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Development of a Cost-Effective CLT Panel Capable of Resisting DOS/DOD Design Basis Threats

https://research.thinkwood.com/en/permalink/catalogue2582
Topic
Mechanical Properties
Material
CLT (Cross-Laminated Timber)
Application
Ceilings
Floors
Walls
Organization
Karagozian & Case
Country of Publication
United States
Material
CLT (Cross-Laminated Timber)
Application
Ceilings
Floors
Walls
Topic
Mechanical Properties
Keywords
Ballistic Resistance
Blast Loads
Cost Effective
Research Status
In Progress
Notes
Project contact is Mark Weaver at Karagozian & Case
Summary
Buildings for the U.S. Department of State (DOS) and U.S. Department of Defense (DOD) often have to meet blast as well as forced entry / ballistic resistance (FE/BR) design requirements to mitigate the hazardous effects associated with terrorism. Historically, DOS and DOD buildings exposed to these threats have been constructed using concrete and steel. However, the emergence of cross-laminated timber (CLT) presents an opportunity to provide a sustainable building material alternative to owners and architects developing such structures. Several wood characteristics (i.e., propensity to rupture in a brittle fashion upon being overstressed, relatively low penetration resistance) serve to limit CLT’s effectiveness in resisting blast and FE/BR threats. The proposed effort seeks to address these limitations by investigating the possibility of incorporating commercial off-the-shelf (COTS) building materials into CLT panel designs in order to meet DOS/DOD blast and FE/BR design requirements. Particular emphasis will be placed on ensuring the developed panel designs are cost competitive to facilitate their inclusion in actual buildings. The project team includes an American CLT manufacturer to quickly assess the cost impacts of incorporating COTS materials into CLT panel layups. Additionally, representatives from the DOS, DOD, and an architecture firm routinely involved with the design of DOS buildings will be consulted to ensure programmatic, aesthetic, and detailing issues are considered during candidate panel design development.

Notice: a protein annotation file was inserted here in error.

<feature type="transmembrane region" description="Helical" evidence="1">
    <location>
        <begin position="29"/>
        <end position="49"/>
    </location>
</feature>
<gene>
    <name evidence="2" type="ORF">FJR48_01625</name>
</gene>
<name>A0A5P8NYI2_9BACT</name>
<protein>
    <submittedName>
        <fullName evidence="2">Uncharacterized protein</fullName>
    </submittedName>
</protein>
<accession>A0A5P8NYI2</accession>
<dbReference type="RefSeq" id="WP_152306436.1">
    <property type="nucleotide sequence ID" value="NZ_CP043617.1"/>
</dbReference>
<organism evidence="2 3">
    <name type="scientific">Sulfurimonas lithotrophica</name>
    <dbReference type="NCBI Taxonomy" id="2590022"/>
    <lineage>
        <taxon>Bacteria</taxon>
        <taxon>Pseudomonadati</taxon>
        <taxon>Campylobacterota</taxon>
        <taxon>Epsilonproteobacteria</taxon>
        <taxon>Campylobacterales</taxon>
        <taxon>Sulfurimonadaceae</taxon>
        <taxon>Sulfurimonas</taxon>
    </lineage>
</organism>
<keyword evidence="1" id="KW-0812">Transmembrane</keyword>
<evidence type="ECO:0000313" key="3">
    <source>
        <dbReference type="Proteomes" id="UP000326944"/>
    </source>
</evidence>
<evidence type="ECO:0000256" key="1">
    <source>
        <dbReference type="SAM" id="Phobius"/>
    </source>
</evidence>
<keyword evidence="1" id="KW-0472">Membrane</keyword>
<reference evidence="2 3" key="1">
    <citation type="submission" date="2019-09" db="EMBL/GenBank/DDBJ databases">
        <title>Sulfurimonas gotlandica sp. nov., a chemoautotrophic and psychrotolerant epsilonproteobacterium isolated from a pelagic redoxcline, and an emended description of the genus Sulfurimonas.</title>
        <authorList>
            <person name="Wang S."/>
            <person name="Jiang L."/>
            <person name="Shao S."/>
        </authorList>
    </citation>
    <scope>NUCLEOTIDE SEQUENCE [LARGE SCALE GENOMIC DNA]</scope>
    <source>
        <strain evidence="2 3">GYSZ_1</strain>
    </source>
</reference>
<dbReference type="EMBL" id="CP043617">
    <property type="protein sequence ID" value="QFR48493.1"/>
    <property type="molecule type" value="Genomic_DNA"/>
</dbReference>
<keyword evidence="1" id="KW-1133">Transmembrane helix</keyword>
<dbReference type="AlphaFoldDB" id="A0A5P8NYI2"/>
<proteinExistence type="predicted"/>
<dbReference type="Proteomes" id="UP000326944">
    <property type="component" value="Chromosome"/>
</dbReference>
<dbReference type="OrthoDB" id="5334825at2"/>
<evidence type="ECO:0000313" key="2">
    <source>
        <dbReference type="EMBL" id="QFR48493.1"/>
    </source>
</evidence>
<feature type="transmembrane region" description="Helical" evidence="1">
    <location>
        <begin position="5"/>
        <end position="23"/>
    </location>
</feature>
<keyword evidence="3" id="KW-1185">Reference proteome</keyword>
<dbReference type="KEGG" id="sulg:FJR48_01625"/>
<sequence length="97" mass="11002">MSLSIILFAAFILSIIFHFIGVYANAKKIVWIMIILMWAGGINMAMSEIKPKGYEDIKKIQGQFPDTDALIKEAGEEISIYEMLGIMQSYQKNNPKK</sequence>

Less detail

Development of Large Span CLT Floor/Roof System with Two-Way Plate Bending Action: Phase II

https://research.thinkwood.com/en/permalink/catalogue2247
Topic
General Information
Material
CLT (Cross-Laminated Timber)
Application
Floors
Roofs
Organization
University of British Columbia
Country of Publication
Canada
Material
CLT (Cross-Laminated Timber)
Application
Floors
Roofs
Topic
General Information
Keywords
Mass Timber
Cost Effective
Research Status
In Progress
Notes
Project contact is Frank Lam at the University of British Columbia
Summary
A continuous CLT floor/roof system that has two way bending action across multiple CLT panels will create open floor space with long spans in both major and minor directions, making mass timber construction more competitive and cost-effective. A design guide on CLT two way floor/roof system, incorporating the results from the two phases of study, will be developed at the end.
Less detail

Mass Timber Economics of 7-12 Storey Residential Rental Buildings

https://research.thinkwood.com/en/permalink/catalogue2813
Topic
Cost
Design and Systems
Material
CLT (Cross-Laminated Timber)
DLT (Dowel Laminated Timber)
Glulam (Glue-Laminated Timber)
NLT (Nail-Laminated Timber)
Application
Wood Building Systems
Organization
Morrison Hershield
BC Housing
Country of Publication
Canada
Material
CLT (Cross-Laminated Timber)
DLT (Dowel Laminated Timber)
Glulam (Glue-Laminated Timber)
NLT (Nail-Laminated Timber)
Application
Wood Building Systems
Topic
Cost
Design and Systems
Keywords
Cost Effective
Cost-Competitive
ROI
Building Code
Affordable Housing
Mass Timber
Research Status
In Progress
Notes
Project contact is Eric Wood at Morrison Hershfield
Summary
The study assesses the potential of mass timber multi-unit residential construction as it compares to traditional methods including concrete and steel in terms of cost competitiveness, cost effectiveness, financial value and ROI. The analysis will include potential limitations of existing building codes, how the codes support or constrain the use of mass timber, including impacts to affordability, and whether further industry and government support of tall wood construction is needed to integrate it into Canada’s housing supply. To inform the analysis, the study produces base case archetypes for concrete and steel structures, and then create a series of comparative archetypes mass timber structures and hybrid structures in the range of 7-12 storeys.
Less detail